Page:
As the victory sinks in( yes, I’m still numb from the win) I keep thinking of how important this championship means to a lot of people. I’m a relatively new fan compared to the die hards like Al Yellon from Bleed Cubbie Blue and all those folks born in Chicago who grew up skipping an odd day of school to watch them on WGN or go to Wrigley Field, that’s what’s so awesome about this victory. The look of relief on these folks’ faces is what it’s all about.
“The one thing that’s been proven true over time, in baseball and in life, is that human beings can accomplish more for others and for the group than they can for themselves,” Chicago Cubs president Theo Epstein told the Grant Park crowd.
As for the players, the last player introduced on the stage was David Ross. The grizzled veteran who is retiring this year was honoured by a tearful Anthony Rizzo. The respect given to the 39 year old “Grampa Ross” as he acknowledged the millions.
“He taught myself personally how to become a real winner,” said Rizzo, who then got choked up. “He’s like a brother to me. He’s taught me a lot in life on the field, off the field, how to be a better person. I’m forever grateful for him. He’s going out a champion forever. For the rest of his life, he can say, the last game he played in, he’s a world champion.”
1907, 1908, 2016
I hate parades. I loved them when I was a kid but to me, parades represent standing in cold weather watching paper mache` floats and well, freezing my butt off. Truthfully, I don’t really know why I’m not a big fan of parades. For the one that will happen today in Chicago at 9amCT, I wish I were there for this one. All the information you’ll need is right here.
The Chicago Cubs Won the World Series. The ultimate prize in baseball was won by the ultimate “losers” and people love the story but what happens now? What goal do Cubs fans chase now? Has anyone prepared for this day? I know I need some down time and a trip to Cooperstown to meditate in those hallowed halls with my family and enjoy the moment.
What happens next year? The perennial underdogs aren’t underdogs anymore. Fans won’t have anything to complain about and the Cubs will have other teams trying to take the title away.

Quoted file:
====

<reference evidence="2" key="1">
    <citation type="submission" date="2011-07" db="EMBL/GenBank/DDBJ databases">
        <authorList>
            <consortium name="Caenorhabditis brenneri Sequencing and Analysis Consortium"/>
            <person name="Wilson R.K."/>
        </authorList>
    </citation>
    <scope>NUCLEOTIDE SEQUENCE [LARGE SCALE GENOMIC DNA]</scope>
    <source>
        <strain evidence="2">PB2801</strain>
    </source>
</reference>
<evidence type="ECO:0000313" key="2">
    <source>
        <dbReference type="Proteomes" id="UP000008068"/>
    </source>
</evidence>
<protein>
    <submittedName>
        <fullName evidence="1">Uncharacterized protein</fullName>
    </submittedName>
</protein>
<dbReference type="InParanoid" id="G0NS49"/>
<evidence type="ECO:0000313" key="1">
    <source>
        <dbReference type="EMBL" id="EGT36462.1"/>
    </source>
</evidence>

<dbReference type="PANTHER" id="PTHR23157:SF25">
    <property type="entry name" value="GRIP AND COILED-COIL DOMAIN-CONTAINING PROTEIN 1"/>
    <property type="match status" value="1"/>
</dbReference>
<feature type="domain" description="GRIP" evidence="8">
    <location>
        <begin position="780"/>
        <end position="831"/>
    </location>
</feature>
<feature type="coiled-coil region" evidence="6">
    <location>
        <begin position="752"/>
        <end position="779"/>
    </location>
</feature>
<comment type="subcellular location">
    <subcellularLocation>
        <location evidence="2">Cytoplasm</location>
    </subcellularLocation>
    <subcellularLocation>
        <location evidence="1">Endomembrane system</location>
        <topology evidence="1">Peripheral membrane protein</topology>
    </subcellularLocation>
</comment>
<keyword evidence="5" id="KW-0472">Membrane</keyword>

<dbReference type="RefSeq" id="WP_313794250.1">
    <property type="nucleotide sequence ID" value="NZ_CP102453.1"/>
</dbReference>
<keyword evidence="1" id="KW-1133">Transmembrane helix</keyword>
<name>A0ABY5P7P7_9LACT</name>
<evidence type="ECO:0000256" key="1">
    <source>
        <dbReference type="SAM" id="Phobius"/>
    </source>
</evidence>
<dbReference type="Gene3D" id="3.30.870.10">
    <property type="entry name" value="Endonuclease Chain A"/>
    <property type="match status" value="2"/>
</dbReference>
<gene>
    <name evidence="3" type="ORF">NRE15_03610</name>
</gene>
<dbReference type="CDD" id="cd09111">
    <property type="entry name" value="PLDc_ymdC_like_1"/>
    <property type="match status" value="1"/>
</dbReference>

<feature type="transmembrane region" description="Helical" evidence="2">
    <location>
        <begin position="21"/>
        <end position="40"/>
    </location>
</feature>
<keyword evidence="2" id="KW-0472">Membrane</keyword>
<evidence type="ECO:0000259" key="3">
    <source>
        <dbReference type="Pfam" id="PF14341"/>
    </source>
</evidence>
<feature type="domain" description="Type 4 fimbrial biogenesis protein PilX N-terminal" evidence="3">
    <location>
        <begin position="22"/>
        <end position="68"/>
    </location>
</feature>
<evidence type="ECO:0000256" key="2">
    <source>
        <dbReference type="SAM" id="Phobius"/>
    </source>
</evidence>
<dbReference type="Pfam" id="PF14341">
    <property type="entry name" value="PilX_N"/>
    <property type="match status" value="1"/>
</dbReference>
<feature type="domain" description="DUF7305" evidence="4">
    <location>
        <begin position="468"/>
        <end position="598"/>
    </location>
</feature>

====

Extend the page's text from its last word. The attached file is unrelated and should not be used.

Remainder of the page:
Baseball has changed now. The Cubs winning the World Series represents a shift in the way people view America’s pastime. No more is it like watching paint dry, as some folks compare it to. Really though, I hate painting perhaps that’s why I love baseball. This Cubs team was a centre stage for the game. People tuned in everywhere and fans north of the border switched their allegiance to the Toronto Blue Jays over to the Cubs. Will baseball experience a renaissance?
This is a new beginning for the Cubs, their fans and baseball. The epic World Series showcased all that was right about the game and for many, a chance and a moment to believe in something that once was thought unattainable.
I’d love to see a dynasty again. I want the Cubs to be the team to beat. Parity is overrated. Some players won’t be back. Dexter Fowler will be shopping for a new home but for the core, they’ll be back. If we thought this year was nuts, there’s one thing that Cubs fans know to be true; they’ve lived it and breathed it for years.
Wait until next year.
I have to apologize to my friends, my family and to my co-workers. Yet, I’m dedicating this win to them at the same time because they have endured the same heartache, pain and suffering as every Chicago Cubs fan that’s ever lived, breathed and experienced the tumultuous relationship that Cubs fans have had with their beloved North Siders. To my wife, I love you. It’s been an amazing ride.
Now that it’s done with;
The Chicago Cubs are 2016 World Series Champions!
In what will go down as one of the greatest Game 7 World Series ever played and in true Chicago Cubs way, an 8-7 victory was almost lost and kept fans on their feet until the wee hours of the morning. There’s no point in questioning Joe Maddon’s decision to pull Kyle Hendricks in the 5th inning now. What’s the use in crying about inserting a tired, beaten and used up Aroldis Chapman with four outs to go. No, there’s no use arguing the manager of the Cubs.
“When I pitch this much, especially this many days in a row, that’s what happens to me,” Chapman said through Cubs interpreter Matthew Moreno. “My velocity always goes down.”
You see, I still believe that Kyle Hendricks could have pitched another inning and have put this Cubs fan to bed much earlier than the 1pm clock striking warning that occurred. For me, it was David Ross’s home run that was the high point of the night. Gramps Rossy delivered in his final game of his career and made his teammates believe. His home run was a tribute to Ernie Banks and Ron Santo, the two tried and true North Siders that never wavered, never faltered in their undying loyalty to these Cubs that tested their faith and yet, in their lifetime never saw a championship. You believed. Harry Carey, Holy Cow!!!!